Hacker Steals Source Code, Proprietary Data From LastPassSecurity Experts Continue to Recommend Password Managers as Security Best Practice
A threat actor gained unauthorized access to the source code and proprietary technical information of password manager LastPass, the company told its customers on Thursday.
The unauthorized user compromised a single developer account to steal portions of the LastPass development environment, the company says. There is "no evidence" the attacker gained access to customer data or encrypted password vaults, LastPass spokesperson Nikolett Bacso-Albaum tells Information Security Media Group. The incident occurred two weeks ago.
The company says its zero knowledge model ensures that only customers can access decrypted password vault data. LastPass products and services were not disrupted by the incident, Bacso-Albaum adds.
LastPass says it has contained the impact from the incident, implemented additional security measures, and hired a security and forensics firm to conduct the investigation.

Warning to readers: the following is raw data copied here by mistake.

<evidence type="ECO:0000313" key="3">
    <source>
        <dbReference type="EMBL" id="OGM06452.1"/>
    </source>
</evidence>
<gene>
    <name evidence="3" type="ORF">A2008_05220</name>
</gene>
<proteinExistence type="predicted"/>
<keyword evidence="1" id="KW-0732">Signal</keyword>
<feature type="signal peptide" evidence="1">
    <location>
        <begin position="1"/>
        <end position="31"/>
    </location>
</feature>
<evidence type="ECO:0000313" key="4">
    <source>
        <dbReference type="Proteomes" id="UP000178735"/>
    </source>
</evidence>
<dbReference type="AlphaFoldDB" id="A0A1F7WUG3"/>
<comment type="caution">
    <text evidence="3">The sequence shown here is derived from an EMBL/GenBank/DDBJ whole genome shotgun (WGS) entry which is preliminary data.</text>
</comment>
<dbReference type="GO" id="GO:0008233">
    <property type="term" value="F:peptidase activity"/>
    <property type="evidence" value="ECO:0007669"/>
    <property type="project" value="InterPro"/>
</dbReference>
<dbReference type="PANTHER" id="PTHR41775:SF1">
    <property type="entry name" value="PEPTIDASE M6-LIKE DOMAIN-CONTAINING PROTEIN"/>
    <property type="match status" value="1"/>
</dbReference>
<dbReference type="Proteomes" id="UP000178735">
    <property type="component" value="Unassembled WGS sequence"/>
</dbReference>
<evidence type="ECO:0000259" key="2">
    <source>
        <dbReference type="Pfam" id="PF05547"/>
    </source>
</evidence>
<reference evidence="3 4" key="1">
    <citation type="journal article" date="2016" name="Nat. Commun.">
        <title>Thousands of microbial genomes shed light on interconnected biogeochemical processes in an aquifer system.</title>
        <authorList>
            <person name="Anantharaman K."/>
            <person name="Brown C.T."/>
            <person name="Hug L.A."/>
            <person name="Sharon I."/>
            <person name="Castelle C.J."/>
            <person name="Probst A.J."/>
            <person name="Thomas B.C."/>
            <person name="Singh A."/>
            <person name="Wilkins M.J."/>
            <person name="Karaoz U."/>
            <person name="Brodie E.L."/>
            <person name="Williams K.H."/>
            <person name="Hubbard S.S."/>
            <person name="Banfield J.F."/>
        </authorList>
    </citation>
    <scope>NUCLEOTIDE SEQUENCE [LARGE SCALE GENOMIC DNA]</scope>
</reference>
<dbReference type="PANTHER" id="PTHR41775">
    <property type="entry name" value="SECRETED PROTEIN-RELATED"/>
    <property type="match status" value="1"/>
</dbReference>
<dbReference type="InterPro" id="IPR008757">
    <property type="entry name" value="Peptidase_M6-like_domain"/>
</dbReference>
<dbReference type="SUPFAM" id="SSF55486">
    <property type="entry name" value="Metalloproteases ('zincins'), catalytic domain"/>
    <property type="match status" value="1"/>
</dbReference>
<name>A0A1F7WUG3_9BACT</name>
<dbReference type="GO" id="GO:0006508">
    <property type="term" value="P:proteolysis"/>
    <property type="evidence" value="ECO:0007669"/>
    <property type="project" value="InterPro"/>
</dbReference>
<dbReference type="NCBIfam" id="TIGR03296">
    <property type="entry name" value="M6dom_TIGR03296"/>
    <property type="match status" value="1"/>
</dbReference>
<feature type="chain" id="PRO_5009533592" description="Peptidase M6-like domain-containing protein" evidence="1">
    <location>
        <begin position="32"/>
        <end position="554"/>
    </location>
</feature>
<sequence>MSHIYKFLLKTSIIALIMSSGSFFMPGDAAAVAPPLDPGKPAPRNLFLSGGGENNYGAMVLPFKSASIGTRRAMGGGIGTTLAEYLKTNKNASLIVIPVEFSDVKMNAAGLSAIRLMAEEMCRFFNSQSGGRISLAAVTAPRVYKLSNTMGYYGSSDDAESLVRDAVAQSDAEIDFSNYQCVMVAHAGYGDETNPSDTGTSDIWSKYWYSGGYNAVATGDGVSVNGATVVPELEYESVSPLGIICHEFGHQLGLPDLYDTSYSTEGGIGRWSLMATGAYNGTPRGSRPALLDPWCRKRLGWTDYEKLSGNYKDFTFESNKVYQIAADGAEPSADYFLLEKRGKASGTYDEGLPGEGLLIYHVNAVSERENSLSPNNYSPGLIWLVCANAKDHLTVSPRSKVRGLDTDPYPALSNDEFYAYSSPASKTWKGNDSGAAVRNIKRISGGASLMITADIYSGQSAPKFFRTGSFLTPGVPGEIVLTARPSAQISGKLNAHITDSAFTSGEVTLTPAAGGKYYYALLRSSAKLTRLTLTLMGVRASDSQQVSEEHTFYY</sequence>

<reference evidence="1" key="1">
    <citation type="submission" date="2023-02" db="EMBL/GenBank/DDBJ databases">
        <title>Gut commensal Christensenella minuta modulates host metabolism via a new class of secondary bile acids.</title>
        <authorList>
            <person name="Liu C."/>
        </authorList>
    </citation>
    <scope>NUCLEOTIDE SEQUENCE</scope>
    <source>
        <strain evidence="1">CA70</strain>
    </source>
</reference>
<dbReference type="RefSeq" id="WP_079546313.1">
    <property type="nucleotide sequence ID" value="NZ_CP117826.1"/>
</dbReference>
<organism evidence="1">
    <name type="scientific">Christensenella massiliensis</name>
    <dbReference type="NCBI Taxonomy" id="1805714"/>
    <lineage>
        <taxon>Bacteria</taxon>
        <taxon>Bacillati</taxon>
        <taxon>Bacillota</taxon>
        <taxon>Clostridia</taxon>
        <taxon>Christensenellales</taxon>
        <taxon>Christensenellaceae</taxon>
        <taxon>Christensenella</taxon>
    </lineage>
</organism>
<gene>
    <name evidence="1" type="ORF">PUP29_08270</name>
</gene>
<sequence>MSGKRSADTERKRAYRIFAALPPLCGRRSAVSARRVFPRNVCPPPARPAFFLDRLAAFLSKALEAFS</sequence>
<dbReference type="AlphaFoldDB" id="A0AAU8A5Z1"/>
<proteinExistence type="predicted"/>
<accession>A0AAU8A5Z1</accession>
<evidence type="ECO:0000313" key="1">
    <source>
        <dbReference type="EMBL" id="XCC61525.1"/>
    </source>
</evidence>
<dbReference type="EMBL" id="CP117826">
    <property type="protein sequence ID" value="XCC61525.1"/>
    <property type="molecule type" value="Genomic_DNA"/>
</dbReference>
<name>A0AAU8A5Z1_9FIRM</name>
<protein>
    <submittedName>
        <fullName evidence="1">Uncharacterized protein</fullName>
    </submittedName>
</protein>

"We are evaluating further mitigation techniques to strengthen our environment," says Karim Toubba, CEO of LastPass.
This isn't the first time LastPass has been a target for hackers, including a 2015 incident that saw attackers make off with usernames and hashed master passwords (see: LastPass Sounds Breach Alert). Users with strong master passwords used for unlocking access to the password vault had little cause for concern - even less so if they activated multifactor authentication.
Strong security practices by the password manager industry has security experts continuing to recommend password managers as a best practice. A recent study found password strength increases significantly when users use an application to manage passwords. The 2019 study, led by human-centered security researcher Karen Renaud, found only about 10 percent of a surveyed student population used password managers.
A late 2021 online survey by Security.org found the adoption rate to be 20 percent, the same percentage of the population that admitted to reusing the same handful of passwords for online account access.